This Week in History: Week of July 11

July 11, 1899: E.B. (Elwyn Brooks) White, author of Stuart Little, Charlotte’s Web, and The Elements of Style, is born in Mt. Vernon, New York.

July 11, 1930: Harold Bloom, literary critic and author of The Western Canon and The Visionary Company, is born in New York City, New York.

July 12, 1817: Henry David Thoreau, philosopher and author of Walden, is born in Concord, Massachusetts.

July 14, 1789: This is the day the French Revolution begins–at the fall of the Bastille.

July 14, 1912: Woody (Woodrow Wilson) Guthrie, the father of modern American folk music and writer of “This Land is Your Land,” is born in Okfuskee County, Oklahoma.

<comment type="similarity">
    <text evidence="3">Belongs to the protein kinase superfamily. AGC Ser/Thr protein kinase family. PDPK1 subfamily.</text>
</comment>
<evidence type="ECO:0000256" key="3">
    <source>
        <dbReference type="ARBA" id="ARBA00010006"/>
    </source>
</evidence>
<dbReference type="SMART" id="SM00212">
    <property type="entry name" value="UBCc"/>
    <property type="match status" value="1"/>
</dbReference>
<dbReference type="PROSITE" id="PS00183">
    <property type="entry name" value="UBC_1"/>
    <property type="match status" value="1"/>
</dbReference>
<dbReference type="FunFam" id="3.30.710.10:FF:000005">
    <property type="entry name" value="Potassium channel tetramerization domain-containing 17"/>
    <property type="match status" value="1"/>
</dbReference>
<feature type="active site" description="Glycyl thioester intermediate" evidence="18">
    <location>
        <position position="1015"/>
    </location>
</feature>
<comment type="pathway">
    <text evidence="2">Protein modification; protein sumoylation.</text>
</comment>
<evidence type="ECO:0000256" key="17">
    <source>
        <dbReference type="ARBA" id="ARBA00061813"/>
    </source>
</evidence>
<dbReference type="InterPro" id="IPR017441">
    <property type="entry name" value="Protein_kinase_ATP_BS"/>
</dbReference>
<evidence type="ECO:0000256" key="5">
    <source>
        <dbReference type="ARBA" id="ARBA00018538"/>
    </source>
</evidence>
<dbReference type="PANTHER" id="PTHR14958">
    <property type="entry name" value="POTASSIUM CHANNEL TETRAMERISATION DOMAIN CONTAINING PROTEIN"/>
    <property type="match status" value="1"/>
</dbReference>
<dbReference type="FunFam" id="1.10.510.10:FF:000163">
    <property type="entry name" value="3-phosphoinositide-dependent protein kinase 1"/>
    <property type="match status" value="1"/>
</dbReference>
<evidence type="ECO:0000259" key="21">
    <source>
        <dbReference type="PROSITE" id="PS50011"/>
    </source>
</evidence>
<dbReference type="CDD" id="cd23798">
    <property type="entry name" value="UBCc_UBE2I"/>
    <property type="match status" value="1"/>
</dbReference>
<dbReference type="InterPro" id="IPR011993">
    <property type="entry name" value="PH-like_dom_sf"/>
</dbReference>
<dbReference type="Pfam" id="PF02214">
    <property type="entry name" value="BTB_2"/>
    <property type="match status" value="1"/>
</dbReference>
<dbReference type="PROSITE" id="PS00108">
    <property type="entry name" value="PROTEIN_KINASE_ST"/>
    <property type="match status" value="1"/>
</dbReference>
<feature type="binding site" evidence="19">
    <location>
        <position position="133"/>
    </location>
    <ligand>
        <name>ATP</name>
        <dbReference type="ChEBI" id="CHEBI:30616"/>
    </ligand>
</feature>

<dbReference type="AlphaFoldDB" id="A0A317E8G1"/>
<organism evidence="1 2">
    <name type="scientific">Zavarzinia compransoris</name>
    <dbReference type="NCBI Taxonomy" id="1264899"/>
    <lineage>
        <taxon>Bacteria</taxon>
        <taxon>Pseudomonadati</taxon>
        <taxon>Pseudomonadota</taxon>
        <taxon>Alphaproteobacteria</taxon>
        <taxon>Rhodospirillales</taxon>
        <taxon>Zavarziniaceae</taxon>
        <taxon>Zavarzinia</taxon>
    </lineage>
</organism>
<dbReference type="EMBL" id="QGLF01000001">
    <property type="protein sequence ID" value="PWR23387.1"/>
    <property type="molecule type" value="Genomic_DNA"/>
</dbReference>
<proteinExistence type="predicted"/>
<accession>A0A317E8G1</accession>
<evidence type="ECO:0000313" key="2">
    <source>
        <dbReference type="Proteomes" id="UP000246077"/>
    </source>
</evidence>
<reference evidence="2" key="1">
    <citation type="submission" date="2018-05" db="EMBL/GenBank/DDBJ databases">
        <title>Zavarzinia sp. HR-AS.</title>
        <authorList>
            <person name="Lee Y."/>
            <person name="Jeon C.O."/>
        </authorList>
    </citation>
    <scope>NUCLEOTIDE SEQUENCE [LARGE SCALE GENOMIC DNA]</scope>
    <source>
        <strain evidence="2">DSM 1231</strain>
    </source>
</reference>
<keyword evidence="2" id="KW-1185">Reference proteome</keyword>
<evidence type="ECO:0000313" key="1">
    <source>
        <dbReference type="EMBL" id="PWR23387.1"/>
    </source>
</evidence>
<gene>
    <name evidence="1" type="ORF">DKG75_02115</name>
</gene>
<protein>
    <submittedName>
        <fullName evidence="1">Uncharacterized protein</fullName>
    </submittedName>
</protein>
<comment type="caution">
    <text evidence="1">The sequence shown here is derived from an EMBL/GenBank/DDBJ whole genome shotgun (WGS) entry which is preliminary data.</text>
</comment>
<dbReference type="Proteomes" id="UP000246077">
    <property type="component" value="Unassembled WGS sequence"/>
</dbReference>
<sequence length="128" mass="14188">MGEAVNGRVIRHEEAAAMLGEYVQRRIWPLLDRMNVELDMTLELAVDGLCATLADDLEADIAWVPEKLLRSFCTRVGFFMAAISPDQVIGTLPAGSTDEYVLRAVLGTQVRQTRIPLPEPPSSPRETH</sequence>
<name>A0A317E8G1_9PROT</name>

July 14, 1918: Ingmar Bergman, Academy Award-winning director of Through a Glass Darkly, The Seventh Seal, Wild Strawberries, and Fanny and Alexander, is born in Uppsala, Sweden.

July 15, 1978: Bob Dylan performs before the largest open-air concert audience to date for a single artist–some 200,000 fans–at Blackbushe Airport in England.

July 15, 1779: Clement Clarke Moore, poet, author of “A Visit from St. Nicholas,” is born in New York.

July 16, 1981: Singer Harry Chapin dies in a car crash in New York.

July 16, 1952: Musician Stewart Copeland is born in Alexandria, Virginia.

July 17, 1920: Sinclair Lewis finishes Main Street.


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